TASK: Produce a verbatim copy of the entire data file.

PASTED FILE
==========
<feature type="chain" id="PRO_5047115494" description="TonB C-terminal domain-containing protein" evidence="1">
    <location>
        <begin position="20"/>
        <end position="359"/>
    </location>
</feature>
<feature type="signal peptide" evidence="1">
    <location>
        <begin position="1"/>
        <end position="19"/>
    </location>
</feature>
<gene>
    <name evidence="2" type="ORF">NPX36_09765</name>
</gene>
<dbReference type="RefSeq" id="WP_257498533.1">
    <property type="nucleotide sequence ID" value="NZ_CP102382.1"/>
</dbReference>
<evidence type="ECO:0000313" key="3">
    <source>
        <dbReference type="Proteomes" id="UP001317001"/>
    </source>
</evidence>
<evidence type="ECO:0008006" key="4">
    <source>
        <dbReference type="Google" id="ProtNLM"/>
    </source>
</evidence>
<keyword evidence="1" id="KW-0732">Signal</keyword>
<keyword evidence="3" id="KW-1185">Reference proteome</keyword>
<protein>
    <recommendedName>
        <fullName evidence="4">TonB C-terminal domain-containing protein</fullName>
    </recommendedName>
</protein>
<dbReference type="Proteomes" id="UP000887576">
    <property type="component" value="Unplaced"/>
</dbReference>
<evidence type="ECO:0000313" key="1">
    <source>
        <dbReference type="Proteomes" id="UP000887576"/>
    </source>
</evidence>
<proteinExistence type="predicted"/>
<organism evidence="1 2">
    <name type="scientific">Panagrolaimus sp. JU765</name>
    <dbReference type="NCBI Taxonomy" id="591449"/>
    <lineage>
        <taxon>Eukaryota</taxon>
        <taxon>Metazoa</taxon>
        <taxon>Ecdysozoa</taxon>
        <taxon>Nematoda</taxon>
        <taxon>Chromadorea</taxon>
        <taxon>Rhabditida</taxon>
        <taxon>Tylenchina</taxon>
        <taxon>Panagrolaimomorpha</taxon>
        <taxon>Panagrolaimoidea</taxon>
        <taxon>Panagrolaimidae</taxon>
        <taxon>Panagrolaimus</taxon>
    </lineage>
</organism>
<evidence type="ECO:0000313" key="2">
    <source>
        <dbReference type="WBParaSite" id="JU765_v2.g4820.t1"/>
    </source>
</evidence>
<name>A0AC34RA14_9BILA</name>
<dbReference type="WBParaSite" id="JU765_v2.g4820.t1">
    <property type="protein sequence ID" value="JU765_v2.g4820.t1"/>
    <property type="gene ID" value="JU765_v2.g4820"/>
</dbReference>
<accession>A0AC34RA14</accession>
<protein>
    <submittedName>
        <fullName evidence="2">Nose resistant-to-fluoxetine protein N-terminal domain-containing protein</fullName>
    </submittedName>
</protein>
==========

<feature type="chain" id="PRO_5047115494" description="TonB C-terminal domain-containing protein" evidence="1">
    <location>
        <begin position="20"/>
        <end position="359"/>
    </location>
</feature>
<feature type="signal peptide" evidence="1">
    <location>
        <begin position="1"/>
        <end position="19"/>
    </location>
</feature>
<gene>
    <name evidence="2" type="ORF">NPX36_09765</name>
</gene>
<dbReference type="RefSeq" id="WP_257498533.1">
    <property type="nucleotide sequence ID" value="NZ_CP102382.1"/>
</dbReference>
<evidence type="ECO:0000313" key="3">
    <source>
        <dbReference type="Proteomes" id="UP001317001"/>
    </source>
</evidence>
<evidence type="ECO:0008006" key="4">
    <source>
        <dbReference type="Google" id="ProtNLM"/>
    </source>
</evidence>
<keyword evidence="1" id="KW-0732">Signal</keyword>
<keyword evidence="3" id="KW-1185">Reference proteome</keyword>
<protein>
    <recommendedName>
        <fullName evidence="4">TonB C-terminal domain-containing protein</fullName>
    </recommendedName>
</protein>
<dbReference type="Proteomes" id="UP000887576">
    <property type="component" value="Unplaced"/>
</dbReference>
<evidence type="ECO:0000313" key="1">
    <source>
        <dbReference type="Proteomes" id="UP000887576"/>
    </source>
</evidence>
<proteinExistence type="predicted"/>
<organism evidence="1 2">
    <name type="scientific">Panagrolaimus sp. JU765</name>
    <dbReference type="NCBI Taxonomy" id="591449"/>
    <lineage>
        <taxon>Eukaryota</taxon>
        <taxon>Metazoa</taxon>
        <taxon>Ecdysozoa</taxon>
        <taxon>Nematoda</taxon>
        <taxon>Chromadorea</taxon>
        <taxon>Rhabditida</taxon>
        <taxon>Tylenchina</taxon>
        <taxon>Panagrolaimomorpha</taxon>
        <taxon>Panagrolaimoidea</taxon>
        <taxon>Panagrolaimidae</taxon>
        <taxon>Panagrolaimus</taxon>
    </lineage>
</organism>
<evidence type="ECO:0000313" key="2">
    <source>
        <dbReference type="WBParaSite" id="JU765_v2.g4820.t1"/>
    </source>
</evidence>
<name>A0AC34RA14_9BILA</name>
<dbReference type="WBParaSite" id="JU765_v2.g4820.t1">
    <property type="protein sequence ID" value="JU765_v2.g4820.t1"/>
    <property type="gene ID" value="JU765_v2.g4820"/>
</dbReference>
<accession>A0AC34RA14</accession>
<protein>
    <submittedName>
        <fullName evidence="2">Nose resistant-to-fluoxetine protein N-terminal domain-containing protein</fullName>
    </submittedName>
</protein>